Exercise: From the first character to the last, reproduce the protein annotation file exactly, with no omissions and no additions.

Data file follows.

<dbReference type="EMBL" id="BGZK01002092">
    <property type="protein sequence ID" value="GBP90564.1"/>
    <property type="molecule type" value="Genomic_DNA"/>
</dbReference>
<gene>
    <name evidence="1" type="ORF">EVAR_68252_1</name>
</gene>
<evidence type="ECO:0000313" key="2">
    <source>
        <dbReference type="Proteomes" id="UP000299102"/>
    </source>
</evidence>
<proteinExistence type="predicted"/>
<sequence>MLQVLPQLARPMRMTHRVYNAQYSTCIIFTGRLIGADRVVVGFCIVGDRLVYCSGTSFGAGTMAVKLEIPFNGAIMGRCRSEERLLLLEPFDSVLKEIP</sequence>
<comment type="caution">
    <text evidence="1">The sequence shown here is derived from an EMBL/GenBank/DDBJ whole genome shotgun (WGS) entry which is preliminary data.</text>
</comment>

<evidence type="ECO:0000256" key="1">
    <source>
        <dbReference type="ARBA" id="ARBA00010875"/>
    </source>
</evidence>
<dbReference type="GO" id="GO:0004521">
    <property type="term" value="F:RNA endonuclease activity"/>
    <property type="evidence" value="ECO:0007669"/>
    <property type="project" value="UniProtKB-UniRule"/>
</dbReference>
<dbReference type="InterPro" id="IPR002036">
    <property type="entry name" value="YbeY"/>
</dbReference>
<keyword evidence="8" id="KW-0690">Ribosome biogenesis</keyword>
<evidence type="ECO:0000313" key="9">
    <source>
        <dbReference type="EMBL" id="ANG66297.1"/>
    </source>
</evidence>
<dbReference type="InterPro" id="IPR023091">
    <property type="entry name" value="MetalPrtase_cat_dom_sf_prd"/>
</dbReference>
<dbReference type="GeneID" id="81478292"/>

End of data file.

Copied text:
<dbReference type="EMBL" id="BGZK01002092">
    <property type="protein sequence ID" value="GBP90564.1"/>
    <property type="molecule type" value="Genomic_DNA"/>
</dbReference>
<gene>
    <name evidence="1" type="ORF">EVAR_68252_1</name>
</gene>
<evidence type="ECO:0000313" key="2">
    <source>
        <dbReference type="Proteomes" id="UP000299102"/>
    </source>
</evidence>
<proteinExistence type="predicted"/>
<sequence>MLQVLPQLARPMRMTHRVYNAQYSTCIIFTGRLIGADRVVVGFCIVGDRLVYCSGTSFGAGTMAVKLEIPFNGAIMGRCRSEERLLLLEPFDSVLKEIP</sequence>
<comment type="caution">
    <text evidence="1">The sequence shown here is derived from an EMBL/GenBank/DDBJ whole genome shotgun (WGS) entry which is preliminary data.</text>
</comment>

<evidence type="ECO:0000256" key="1">
    <source>
        <dbReference type="ARBA" id="ARBA00010875"/>
    </source>
</evidence>
<dbReference type="GO" id="GO:0004521">
    <property type="term" value="F:RNA endonuclease activity"/>
    <property type="evidence" value="ECO:0007669"/>
    <property type="project" value="UniProtKB-UniRule"/>
</dbReference>
<dbReference type="InterPro" id="IPR002036">
    <property type="entry name" value="YbeY"/>
</dbReference>
<keyword evidence="8" id="KW-0690">Ribosome biogenesis</keyword>
<evidence type="ECO:0000313" key="9">
    <source>
        <dbReference type="EMBL" id="ANG66297.1"/>
    </source>
</evidence>
<dbReference type="InterPro" id="IPR023091">
    <property type="entry name" value="MetalPrtase_cat_dom_sf_prd"/>
</dbReference>
<dbReference type="GeneID" id="81478292"/>